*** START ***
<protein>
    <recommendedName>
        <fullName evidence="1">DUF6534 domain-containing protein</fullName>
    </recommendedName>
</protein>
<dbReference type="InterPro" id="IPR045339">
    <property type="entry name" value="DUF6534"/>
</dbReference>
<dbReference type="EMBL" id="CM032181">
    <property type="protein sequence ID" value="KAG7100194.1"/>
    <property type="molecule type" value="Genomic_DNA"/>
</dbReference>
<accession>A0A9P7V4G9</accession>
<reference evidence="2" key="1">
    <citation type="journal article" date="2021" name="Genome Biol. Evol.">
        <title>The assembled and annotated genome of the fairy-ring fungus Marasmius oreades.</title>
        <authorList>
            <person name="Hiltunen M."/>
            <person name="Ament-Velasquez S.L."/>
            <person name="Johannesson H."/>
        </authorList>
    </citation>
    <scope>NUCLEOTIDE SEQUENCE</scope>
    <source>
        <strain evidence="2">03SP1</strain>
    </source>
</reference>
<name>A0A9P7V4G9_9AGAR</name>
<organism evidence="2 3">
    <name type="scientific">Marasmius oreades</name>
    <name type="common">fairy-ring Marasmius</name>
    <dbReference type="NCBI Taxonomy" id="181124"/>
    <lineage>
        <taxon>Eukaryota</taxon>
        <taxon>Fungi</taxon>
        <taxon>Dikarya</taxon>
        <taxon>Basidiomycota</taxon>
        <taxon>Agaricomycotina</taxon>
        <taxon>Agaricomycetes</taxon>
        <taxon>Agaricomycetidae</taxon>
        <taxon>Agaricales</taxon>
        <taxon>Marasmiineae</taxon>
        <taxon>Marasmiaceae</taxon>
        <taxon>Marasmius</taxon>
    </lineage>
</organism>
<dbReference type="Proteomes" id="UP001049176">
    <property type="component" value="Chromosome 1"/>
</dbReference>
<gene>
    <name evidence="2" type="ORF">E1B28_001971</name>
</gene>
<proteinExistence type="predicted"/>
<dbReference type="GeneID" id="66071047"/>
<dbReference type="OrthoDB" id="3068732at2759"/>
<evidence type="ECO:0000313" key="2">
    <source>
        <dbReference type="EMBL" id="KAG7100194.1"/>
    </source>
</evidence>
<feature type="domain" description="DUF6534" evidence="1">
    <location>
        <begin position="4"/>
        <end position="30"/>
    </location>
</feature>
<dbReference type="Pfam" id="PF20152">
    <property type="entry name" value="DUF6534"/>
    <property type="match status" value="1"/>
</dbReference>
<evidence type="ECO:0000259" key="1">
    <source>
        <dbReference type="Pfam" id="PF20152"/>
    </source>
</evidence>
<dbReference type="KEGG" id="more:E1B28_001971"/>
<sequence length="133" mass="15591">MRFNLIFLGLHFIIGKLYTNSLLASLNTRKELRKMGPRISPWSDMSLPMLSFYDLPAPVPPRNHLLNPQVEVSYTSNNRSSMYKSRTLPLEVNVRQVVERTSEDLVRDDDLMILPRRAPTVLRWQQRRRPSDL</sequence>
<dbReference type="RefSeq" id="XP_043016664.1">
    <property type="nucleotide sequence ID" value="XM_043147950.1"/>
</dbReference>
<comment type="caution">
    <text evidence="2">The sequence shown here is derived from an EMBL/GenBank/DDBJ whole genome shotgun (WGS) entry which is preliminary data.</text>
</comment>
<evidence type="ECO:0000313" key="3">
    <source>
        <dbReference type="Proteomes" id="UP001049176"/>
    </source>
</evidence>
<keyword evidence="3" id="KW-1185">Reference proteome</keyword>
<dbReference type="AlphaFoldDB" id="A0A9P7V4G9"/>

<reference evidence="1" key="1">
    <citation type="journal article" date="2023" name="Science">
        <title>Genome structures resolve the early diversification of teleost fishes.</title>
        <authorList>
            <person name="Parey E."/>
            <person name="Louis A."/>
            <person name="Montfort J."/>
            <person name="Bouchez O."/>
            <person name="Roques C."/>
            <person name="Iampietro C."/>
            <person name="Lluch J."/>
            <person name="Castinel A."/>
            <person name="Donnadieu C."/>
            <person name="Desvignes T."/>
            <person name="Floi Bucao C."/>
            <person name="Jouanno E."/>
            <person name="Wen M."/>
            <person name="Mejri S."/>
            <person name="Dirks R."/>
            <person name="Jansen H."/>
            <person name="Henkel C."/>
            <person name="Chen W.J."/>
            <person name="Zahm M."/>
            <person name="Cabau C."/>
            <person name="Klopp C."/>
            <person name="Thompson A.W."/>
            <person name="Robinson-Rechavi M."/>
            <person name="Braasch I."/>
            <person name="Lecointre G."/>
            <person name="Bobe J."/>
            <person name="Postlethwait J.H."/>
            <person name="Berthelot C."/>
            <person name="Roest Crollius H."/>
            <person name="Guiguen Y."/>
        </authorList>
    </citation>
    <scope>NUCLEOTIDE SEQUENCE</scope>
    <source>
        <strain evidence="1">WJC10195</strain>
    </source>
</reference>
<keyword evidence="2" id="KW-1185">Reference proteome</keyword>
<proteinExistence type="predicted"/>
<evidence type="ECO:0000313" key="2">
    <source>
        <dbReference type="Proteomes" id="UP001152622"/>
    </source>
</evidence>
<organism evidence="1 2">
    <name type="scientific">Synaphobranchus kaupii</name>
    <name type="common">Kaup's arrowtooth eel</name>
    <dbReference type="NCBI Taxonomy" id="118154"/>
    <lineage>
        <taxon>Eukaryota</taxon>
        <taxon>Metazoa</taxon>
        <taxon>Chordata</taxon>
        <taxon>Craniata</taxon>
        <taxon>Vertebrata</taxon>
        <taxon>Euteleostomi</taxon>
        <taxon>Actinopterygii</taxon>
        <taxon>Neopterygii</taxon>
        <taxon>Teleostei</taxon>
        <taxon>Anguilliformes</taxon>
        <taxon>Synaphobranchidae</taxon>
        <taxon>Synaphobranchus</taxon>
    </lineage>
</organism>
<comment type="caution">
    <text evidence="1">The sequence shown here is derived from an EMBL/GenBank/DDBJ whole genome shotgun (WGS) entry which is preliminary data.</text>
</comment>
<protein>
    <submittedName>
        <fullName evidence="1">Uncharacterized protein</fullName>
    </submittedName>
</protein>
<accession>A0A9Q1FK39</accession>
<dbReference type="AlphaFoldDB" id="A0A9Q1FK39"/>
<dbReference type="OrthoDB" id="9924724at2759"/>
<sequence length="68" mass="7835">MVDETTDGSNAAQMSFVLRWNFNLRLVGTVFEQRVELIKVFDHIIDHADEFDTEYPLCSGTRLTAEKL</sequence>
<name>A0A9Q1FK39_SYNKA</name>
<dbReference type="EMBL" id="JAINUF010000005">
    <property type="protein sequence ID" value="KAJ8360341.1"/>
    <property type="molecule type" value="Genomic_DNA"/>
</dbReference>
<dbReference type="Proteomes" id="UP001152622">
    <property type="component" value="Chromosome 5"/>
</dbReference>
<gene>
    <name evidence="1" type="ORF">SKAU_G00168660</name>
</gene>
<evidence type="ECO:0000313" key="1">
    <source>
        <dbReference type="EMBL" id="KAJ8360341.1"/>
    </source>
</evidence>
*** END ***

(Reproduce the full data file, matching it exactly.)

<protein>
    <recommendedName>
        <fullName evidence="1">DUF6534 domain-containing protein</fullName>
    </recommendedName>
</protein>
<dbReference type="InterPro" id="IPR045339">
    <property type="entry name" value="DUF6534"/>
</dbReference>
<dbReference type="EMBL" id="CM032181">
    <property type="protein sequence ID" value="KAG7100194.1"/>
    <property type="molecule type" value="Genomic_DNA"/>
</dbReference>
<accession>A0A9P7V4G9</accession>
<reference evidence="2" key="1">
    <citation type="journal article" date="2021" name="Genome Biol. Evol.">
        <title>The assembled and annotated genome of the fairy-ring fungus Marasmius oreades.</title>
        <authorList>
            <person name="Hiltunen M."/>
            <person name="Ament-Velasquez S.L."/>
            <person name="Johannesson H."/>
        </authorList>
    </citation>
    <scope>NUCLEOTIDE SEQUENCE</scope>
    <source>
        <strain evidence="2">03SP1</strain>
    </source>
</reference>
<name>A0A9P7V4G9_9AGAR</name>
<organism evidence="2 3">
    <name type="scientific">Marasmius oreades</name>
    <name type="common">fairy-ring Marasmius</name>
    <dbReference type="NCBI Taxonomy" id="181124"/>
    <lineage>
        <taxon>Eukaryota</taxon>
        <taxon>Fungi</taxon>
        <taxon>Dikarya</taxon>
        <taxon>Basidiomycota</taxon>
        <taxon>Agaricomycotina</taxon>
        <taxon>Agaricomycetes</taxon>
        <taxon>Agaricomycetidae</taxon>
        <taxon>Agaricales</taxon>
        <taxon>Marasmiineae</taxon>
        <taxon>Marasmiaceae</taxon>
        <taxon>Marasmius</taxon>
    </lineage>
</organism>
<dbReference type="Proteomes" id="UP001049176">
    <property type="component" value="Chromosome 1"/>
</dbReference>
<gene>
    <name evidence="2" type="ORF">E1B28_001971</name>
</gene>
<proteinExistence type="predicted"/>
<dbReference type="GeneID" id="66071047"/>
<dbReference type="OrthoDB" id="3068732at2759"/>
<evidence type="ECO:0000313" key="2">
    <source>
        <dbReference type="EMBL" id="KAG7100194.1"/>
    </source>
</evidence>
<feature type="domain" description="DUF6534" evidence="1">
    <location>
        <begin position="4"/>
        <end position="30"/>
    </location>
</feature>
<dbReference type="Pfam" id="PF20152">
    <property type="entry name" value="DUF6534"/>
    <property type="match status" value="1"/>
</dbReference>
<evidence type="ECO:0000259" key="1">
    <source>
        <dbReference type="Pfam" id="PF20152"/>
    </source>
</evidence>
<dbReference type="KEGG" id="more:E1B28_001971"/>
<sequence length="133" mass="15591">MRFNLIFLGLHFIIGKLYTNSLLASLNTRKELRKMGPRISPWSDMSLPMLSFYDLPAPVPPRNHLLNPQVEVSYTSNNRSSMYKSRTLPLEVNVRQVVERTSEDLVRDDDLMILPRRAPTVLRWQQRRRPSDL</sequence>
<dbReference type="RefSeq" id="XP_043016664.1">
    <property type="nucleotide sequence ID" value="XM_043147950.1"/>
</dbReference>
<comment type="caution">
    <text evidence="2">The sequence shown here is derived from an EMBL/GenBank/DDBJ whole genome shotgun (WGS) entry which is preliminary data.</text>
</comment>
<evidence type="ECO:0000313" key="3">
    <source>
        <dbReference type="Proteomes" id="UP001049176"/>
    </source>
</evidence>
<keyword evidence="3" id="KW-1185">Reference proteome</keyword>
<dbReference type="AlphaFoldDB" id="A0A9P7V4G9"/>

<reference evidence="1" key="1">
    <citation type="journal article" date="2023" name="Science">
        <title>Genome structures resolve the early diversification of teleost fishes.</title>
        <authorList>
            <person name="Parey E."/>
            <person name="Louis A."/>
            <person name="Montfort J."/>
            <person name="Bouchez O."/>
            <person name="Roques C."/>
            <person name="Iampietro C."/>
            <person name="Lluch J."/>
            <person name="Castinel A."/>
            <person name="Donnadieu C."/>
            <person name="Desvignes T."/>
            <person name="Floi Bucao C."/>
            <person name="Jouanno E."/>
            <person name="Wen M."/>
            <person name="Mejri S."/>
            <person name="Dirks R."/>
            <person name="Jansen H."/>
            <person name="Henkel C."/>
            <person name="Chen W.J."/>
            <person name="Zahm M."/>
            <person name="Cabau C."/>
            <person name="Klopp C."/>
            <person name="Thompson A.W."/>
            <person name="Robinson-Rechavi M."/>
            <person name="Braasch I."/>
            <person name="Lecointre G."/>
            <person name="Bobe J."/>
            <person name="Postlethwait J.H."/>
            <person name="Berthelot C."/>
            <person name="Roest Crollius H."/>
            <person name="Guiguen Y."/>
        </authorList>
    </citation>
    <scope>NUCLEOTIDE SEQUENCE</scope>
    <source>
        <strain evidence="1">WJC10195</strain>
    </source>
</reference>
<keyword evidence="2" id="KW-1185">Reference proteome</keyword>
<proteinExistence type="predicted"/>
<evidence type="ECO:0000313" key="2">
    <source>
        <dbReference type="Proteomes" id="UP001152622"/>
    </source>
</evidence>
<organism evidence="1 2">
    <name type="scientific">Synaphobranchus kaupii</name>
    <name type="common">Kaup's arrowtooth eel</name>
    <dbReference type="NCBI Taxonomy" id="118154"/>
    <lineage>
        <taxon>Eukaryota</taxon>
        <taxon>Metazoa</taxon>
        <taxon>Chordata</taxon>
        <taxon>Craniata</taxon>
        <taxon>Vertebrata</taxon>
        <taxon>Euteleostomi</taxon>
        <taxon>Actinopterygii</taxon>
        <taxon>Neopterygii</taxon>
        <taxon>Teleostei</taxon>
        <taxon>Anguilliformes</taxon>
        <taxon>Synaphobranchidae</taxon>
        <taxon>Synaphobranchus</taxon>
    </lineage>
</organism>
<comment type="caution">
    <text evidence="1">The sequence shown here is derived from an EMBL/GenBank/DDBJ whole genome shotgun (WGS) entry which is preliminary data.</text>
</comment>
<protein>
    <submittedName>
        <fullName evidence="1">Uncharacterized protein</fullName>
    </submittedName>
</protein>
<accession>A0A9Q1FK39</accession>
<dbReference type="AlphaFoldDB" id="A0A9Q1FK39"/>
<dbReference type="OrthoDB" id="9924724at2759"/>
<sequence length="68" mass="7835">MVDETTDGSNAAQMSFVLRWNFNLRLVGTVFEQRVELIKVFDHIIDHADEFDTEYPLCSGTRLTAEKL</sequence>
<name>A0A9Q1FK39_SYNKA</name>
<dbReference type="EMBL" id="JAINUF010000005">
    <property type="protein sequence ID" value="KAJ8360341.1"/>
    <property type="molecule type" value="Genomic_DNA"/>
</dbReference>
<dbReference type="Proteomes" id="UP001152622">
    <property type="component" value="Chromosome 5"/>
</dbReference>
<gene>
    <name evidence="1" type="ORF">SKAU_G00168660</name>
</gene>
<evidence type="ECO:0000313" key="1">
    <source>
        <dbReference type="EMBL" id="KAJ8360341.1"/>
    </source>
</evidence>